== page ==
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Yes Counselor You Argued That Below, But No It Is Not Preserved

Appellate & Trial Support   |   June 15, 2016
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Don’t assume that just because your argument is clearly reflected somewhere in the record that it is preserved for appeal. Often for purposes of preservation, the procedural context for the argument is just as important as the argument itself. For example, in Goss v. Board of County Commissioners, Nos. 14-5128 & 15-5004, 2016 WL 1638086 (10th Cir. Apr. 26, 2016), the plaintiffs raised two distinct arguments before the Clerk of Court in opposing a costs award. After the Clerk awarded costs, the plaintiffs challenged the award before the District Court but failed to specifically raise there either of the arguments they had presented to the Clerk.

On appeal, the Tenth Circuit acknowledged that the arguments made to the Clerk were in the record, but nonetheless held that the costs challenge was not preserved for appeal. Even though the plaintiffs sought review of the costs award before the District Court as required by Rule 54(d)(1), “[r]aising the issue before the Clerk of Court does not qualify as raising it before the district court.”

Preservation Issue:

  • Even an argument that is clearly reflected in the record is not preserved for appeal unless it is raised in the proper procedural context. Make sure to present your arguments to the final decisionmaker on the issue, even if that requires repetition or reference to other filings.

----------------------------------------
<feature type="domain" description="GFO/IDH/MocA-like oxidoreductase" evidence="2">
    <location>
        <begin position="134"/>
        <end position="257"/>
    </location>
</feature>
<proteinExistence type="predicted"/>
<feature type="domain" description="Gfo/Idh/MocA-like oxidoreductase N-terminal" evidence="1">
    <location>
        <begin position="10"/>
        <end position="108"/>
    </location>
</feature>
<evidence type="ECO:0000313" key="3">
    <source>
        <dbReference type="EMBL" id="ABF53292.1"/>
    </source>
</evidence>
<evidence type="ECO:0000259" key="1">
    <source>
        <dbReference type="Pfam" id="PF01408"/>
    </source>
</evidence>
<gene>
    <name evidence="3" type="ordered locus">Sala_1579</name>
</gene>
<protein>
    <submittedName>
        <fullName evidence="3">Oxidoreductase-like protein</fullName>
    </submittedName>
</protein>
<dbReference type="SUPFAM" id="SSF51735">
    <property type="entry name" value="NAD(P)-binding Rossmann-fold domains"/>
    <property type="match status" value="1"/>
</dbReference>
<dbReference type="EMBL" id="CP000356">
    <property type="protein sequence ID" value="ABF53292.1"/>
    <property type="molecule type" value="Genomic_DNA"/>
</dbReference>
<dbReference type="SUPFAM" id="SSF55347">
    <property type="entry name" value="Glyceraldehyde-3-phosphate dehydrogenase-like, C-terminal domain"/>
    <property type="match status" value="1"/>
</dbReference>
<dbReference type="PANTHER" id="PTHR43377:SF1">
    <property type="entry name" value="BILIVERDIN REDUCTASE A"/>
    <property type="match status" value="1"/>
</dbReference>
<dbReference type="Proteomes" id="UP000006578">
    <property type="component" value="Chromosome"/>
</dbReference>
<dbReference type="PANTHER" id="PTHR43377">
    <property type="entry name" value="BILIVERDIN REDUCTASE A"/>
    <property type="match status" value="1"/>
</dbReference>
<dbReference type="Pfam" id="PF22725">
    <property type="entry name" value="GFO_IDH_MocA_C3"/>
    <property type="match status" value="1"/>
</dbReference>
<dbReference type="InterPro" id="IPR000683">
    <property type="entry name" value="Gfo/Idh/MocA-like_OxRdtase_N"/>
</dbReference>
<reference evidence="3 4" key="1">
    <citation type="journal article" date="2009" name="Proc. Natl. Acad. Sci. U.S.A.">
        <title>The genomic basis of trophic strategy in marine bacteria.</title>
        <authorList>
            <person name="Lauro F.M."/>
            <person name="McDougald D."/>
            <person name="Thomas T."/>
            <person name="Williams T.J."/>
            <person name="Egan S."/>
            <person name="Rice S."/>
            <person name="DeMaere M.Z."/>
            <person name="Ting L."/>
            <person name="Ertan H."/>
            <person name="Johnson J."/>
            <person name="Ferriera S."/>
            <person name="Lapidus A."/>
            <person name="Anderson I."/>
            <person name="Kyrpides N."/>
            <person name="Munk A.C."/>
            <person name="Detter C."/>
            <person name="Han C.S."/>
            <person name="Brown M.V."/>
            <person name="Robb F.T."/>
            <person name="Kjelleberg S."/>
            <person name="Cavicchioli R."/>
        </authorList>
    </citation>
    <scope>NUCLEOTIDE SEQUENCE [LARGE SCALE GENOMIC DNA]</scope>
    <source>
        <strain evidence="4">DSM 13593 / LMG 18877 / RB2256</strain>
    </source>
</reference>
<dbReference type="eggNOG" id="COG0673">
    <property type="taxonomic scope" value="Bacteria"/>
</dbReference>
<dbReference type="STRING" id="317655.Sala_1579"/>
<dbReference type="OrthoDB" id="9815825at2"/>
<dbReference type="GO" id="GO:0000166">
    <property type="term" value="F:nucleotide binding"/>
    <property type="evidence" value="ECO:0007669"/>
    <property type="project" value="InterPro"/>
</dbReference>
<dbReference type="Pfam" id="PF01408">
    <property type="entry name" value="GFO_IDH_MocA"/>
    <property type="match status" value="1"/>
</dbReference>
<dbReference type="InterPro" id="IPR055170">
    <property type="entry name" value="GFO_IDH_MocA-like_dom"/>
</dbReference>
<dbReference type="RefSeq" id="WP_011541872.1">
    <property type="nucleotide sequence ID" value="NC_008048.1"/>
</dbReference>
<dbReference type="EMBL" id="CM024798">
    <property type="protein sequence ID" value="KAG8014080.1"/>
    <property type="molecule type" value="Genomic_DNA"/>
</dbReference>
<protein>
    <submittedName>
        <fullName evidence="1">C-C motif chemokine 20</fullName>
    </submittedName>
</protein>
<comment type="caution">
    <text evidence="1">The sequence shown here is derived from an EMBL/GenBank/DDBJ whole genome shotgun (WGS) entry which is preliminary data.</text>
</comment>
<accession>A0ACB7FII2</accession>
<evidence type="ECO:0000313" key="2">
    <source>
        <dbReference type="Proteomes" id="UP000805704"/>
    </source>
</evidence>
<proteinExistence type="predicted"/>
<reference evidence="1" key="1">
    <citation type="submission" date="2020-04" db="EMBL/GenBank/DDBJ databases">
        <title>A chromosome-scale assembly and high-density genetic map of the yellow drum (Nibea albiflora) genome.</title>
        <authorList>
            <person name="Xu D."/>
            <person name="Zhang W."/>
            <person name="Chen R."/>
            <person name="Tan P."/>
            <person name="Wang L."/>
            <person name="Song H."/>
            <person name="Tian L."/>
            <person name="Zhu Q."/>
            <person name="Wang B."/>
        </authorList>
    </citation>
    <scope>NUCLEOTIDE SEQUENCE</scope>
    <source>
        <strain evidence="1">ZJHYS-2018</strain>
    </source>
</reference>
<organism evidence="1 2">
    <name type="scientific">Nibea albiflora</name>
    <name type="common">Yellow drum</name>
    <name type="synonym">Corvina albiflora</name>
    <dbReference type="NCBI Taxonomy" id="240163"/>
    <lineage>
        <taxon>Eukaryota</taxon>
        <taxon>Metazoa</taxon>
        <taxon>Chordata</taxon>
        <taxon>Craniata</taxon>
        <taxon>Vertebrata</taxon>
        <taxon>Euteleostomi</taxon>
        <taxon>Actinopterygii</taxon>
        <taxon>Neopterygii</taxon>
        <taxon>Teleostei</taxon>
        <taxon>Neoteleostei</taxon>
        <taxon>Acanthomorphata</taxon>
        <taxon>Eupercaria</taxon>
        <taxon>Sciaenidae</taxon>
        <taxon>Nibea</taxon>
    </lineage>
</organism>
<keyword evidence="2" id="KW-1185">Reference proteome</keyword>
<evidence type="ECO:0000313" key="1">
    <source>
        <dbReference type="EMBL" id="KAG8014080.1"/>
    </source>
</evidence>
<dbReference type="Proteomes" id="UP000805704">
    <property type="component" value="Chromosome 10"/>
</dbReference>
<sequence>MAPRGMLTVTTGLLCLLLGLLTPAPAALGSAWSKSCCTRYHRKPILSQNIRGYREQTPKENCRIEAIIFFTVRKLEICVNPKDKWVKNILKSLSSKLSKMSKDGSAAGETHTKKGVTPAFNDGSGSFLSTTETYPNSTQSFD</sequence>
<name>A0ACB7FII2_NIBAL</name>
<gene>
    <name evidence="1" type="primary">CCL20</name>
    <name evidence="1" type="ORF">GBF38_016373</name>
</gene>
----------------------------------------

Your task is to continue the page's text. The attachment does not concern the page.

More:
Tip:

Many litigants think that the analysis of whether an issue is preserved goes only so far as asking whether it was raised below. But Goss shows why that approach is incomplete: how an issue is raised and by whom it is ruled upon can likewise make or break the availability of appellate review.

Goss demonstrates this principle in the context of costs, but many other common circumstances present the same danger. Litigants should be particularly vigilant to avoid this preservation pitfall any time multiple decision makers are involved, e.g., when arguing before a magistrate, litigating administrative proceedings, or petitioning for second-tier certiorari. Of course, the rules will vary by jurisdiction and court, so make sure to consult the appropriate Local Rules and other procedural authorities in your jurisdiction during your evaluation.

Ultimately, as the practice of law grows increasingly complex and sees more delegation of decision-making authority, Goss illustrates the importance of strict adherence to the requirements of error preservation. Further, it underscores the wisdom of engaging appellate counsel early in the case to make sure that any errors in the proceeding are properly raised so as to be correctable on appeal.


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